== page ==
Given all of this the economy should expand at a moderate  pace of  2.6% in 2017 and 2.9% in 2018.

Stephen Slifer

NumberNomics

Charleston, SC


Final Sales to Domestic Purchasers

November 29, 2017

It is important to remember that final sales is a measure of how many domestically produced goods are sold each quarter.  But we also sell goods overseas — our exports.   And we purchase goods from other countries — our imports.

In the never-ending process of analyzing the GDP data, there is yet another series called “final sales to domestic purchasers” which measures how much U.S. residents are actually spending.  It starts with final sales, but then subtracts exports (which represents how much foreigners are buying from the U.S.) and adds imports (which represents how much U.S. residents are spending on imports).  The end result is a measure of sales by domestic purchasers.

Final sales by domestic purchasers rose 2.0% in the third quarter compared to an increase of 2.7% in the second quarter.  Over the past year this series has risen at a 2.3% pace.  The deficit for net exports narrowed by $19.2 billion which means that the trade component added 0.5% to GDP growth  in the third  quarter as exports rose 2.2% while imports declined by 1.1%.  We expect the deficit for net exports to neither add to nor subtract from GDP growth in 2018.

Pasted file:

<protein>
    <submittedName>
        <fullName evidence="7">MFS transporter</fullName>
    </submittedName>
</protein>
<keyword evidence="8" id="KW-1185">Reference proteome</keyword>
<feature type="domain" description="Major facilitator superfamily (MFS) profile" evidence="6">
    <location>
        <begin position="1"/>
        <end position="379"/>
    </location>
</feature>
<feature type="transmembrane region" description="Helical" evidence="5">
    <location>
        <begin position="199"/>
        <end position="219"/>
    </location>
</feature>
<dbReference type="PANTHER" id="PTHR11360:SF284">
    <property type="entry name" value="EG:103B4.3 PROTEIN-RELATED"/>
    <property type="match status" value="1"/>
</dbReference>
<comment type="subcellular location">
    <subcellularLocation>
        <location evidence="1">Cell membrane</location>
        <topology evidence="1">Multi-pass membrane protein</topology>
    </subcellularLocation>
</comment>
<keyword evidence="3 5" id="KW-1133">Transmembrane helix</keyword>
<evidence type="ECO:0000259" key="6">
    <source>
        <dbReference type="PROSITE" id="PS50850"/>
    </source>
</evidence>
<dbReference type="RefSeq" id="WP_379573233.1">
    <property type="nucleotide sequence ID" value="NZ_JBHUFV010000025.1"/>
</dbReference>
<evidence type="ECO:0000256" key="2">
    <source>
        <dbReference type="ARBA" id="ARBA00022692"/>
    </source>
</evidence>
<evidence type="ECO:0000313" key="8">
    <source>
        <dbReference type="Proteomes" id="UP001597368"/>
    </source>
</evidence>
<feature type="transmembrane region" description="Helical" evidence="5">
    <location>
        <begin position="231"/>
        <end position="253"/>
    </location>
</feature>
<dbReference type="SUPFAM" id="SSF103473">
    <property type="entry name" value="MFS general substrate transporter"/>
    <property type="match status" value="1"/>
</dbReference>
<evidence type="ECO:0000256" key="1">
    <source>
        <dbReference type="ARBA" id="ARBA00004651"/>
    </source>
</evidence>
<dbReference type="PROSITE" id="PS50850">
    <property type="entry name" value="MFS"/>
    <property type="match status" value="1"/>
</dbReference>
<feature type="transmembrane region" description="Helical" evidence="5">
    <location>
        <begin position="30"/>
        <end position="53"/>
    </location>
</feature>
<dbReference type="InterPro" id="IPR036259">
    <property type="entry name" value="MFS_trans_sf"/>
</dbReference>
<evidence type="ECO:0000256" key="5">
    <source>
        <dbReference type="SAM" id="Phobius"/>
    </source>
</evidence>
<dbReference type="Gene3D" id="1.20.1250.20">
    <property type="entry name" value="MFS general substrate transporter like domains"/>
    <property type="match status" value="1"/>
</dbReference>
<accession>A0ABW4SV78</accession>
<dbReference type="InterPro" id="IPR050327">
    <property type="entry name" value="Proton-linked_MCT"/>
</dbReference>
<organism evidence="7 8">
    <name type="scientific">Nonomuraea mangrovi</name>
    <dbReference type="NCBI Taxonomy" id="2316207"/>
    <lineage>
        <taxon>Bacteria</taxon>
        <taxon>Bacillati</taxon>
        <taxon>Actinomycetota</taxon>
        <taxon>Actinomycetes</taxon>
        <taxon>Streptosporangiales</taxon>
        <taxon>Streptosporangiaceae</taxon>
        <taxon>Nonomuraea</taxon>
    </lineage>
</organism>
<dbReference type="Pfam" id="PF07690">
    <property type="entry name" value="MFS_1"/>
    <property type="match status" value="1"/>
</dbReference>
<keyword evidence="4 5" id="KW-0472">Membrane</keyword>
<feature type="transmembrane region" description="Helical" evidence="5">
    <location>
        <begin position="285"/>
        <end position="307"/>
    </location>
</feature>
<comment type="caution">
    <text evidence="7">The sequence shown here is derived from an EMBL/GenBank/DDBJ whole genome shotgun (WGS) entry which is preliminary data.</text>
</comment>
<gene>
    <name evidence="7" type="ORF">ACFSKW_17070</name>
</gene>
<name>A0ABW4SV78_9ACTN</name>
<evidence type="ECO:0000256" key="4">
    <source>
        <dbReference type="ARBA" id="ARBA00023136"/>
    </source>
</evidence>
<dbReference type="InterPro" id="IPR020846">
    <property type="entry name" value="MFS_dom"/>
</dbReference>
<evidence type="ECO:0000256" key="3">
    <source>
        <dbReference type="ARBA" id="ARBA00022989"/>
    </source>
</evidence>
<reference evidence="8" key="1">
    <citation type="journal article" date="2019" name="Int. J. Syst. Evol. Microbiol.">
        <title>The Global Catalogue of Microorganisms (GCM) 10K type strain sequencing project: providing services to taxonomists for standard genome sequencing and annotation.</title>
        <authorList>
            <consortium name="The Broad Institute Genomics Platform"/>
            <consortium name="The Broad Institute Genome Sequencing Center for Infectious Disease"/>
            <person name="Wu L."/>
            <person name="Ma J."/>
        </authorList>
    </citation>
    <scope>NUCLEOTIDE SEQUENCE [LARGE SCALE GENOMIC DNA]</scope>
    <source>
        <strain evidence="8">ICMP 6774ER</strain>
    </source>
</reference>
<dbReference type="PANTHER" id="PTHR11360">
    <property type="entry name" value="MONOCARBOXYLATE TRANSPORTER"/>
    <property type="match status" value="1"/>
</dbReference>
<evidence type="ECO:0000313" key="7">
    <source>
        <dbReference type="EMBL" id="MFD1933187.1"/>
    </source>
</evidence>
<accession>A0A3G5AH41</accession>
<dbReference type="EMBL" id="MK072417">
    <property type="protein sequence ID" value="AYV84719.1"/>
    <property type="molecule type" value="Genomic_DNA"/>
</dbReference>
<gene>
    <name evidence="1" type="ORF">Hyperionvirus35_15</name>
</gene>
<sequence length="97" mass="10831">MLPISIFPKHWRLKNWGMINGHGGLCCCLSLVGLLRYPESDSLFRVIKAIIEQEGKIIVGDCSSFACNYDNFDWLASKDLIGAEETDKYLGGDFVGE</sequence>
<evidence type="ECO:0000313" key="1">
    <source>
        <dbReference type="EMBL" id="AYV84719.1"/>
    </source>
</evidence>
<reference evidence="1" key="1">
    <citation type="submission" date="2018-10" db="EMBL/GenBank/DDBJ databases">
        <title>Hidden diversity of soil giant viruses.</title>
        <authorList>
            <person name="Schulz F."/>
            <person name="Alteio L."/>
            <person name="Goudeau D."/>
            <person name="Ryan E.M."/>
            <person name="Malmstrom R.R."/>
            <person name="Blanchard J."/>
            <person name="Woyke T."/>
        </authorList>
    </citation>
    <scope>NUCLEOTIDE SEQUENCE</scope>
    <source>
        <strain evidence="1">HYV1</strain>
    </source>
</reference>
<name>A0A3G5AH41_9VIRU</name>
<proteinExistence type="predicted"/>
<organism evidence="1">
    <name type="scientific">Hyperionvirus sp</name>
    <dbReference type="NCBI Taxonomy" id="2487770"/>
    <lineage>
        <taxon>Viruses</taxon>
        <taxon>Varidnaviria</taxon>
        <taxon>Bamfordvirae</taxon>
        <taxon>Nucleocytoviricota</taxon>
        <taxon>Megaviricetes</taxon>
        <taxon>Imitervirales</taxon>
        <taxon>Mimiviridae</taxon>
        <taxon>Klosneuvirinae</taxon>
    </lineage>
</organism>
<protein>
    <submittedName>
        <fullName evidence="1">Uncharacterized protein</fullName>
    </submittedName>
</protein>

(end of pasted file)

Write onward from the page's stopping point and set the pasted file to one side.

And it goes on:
Going forward the positive factors are that the stock market remains close to another record high level.  The consumer is confident.  Consumers have record net worth.  Interest rates remain low.  The economy is creating a reasonable number  of new jobs.  The unemployment rate continues to decline slowly,  oil prices remain low, the housing sector is expanding nicely, and income is rising.  Furthermore, corporations are making steady profits, have a ton of cash, and corporate interest rates remain low.  Finally, the economy should receive some  stimulus from expected individual and corporate income tax cuts plus some repatriation of overseas earnings.

The economy should expand at a moderate 2.6% rate in 2017 and 2.0% in 2018.

Stephen Slifer

NumberNomics

Charleston, SC


Gross Domestic Purchases Deflator

November 29, 2017

There are many different deflators that are available.  This one is for gross domestic purchases which measures prices paid by U.S. residents.  It is the one measure of inflation that the Commerce Department talks about when it releases the GDP report.   It is our broadest measure of inflation and contains more than 5,000 goods and services.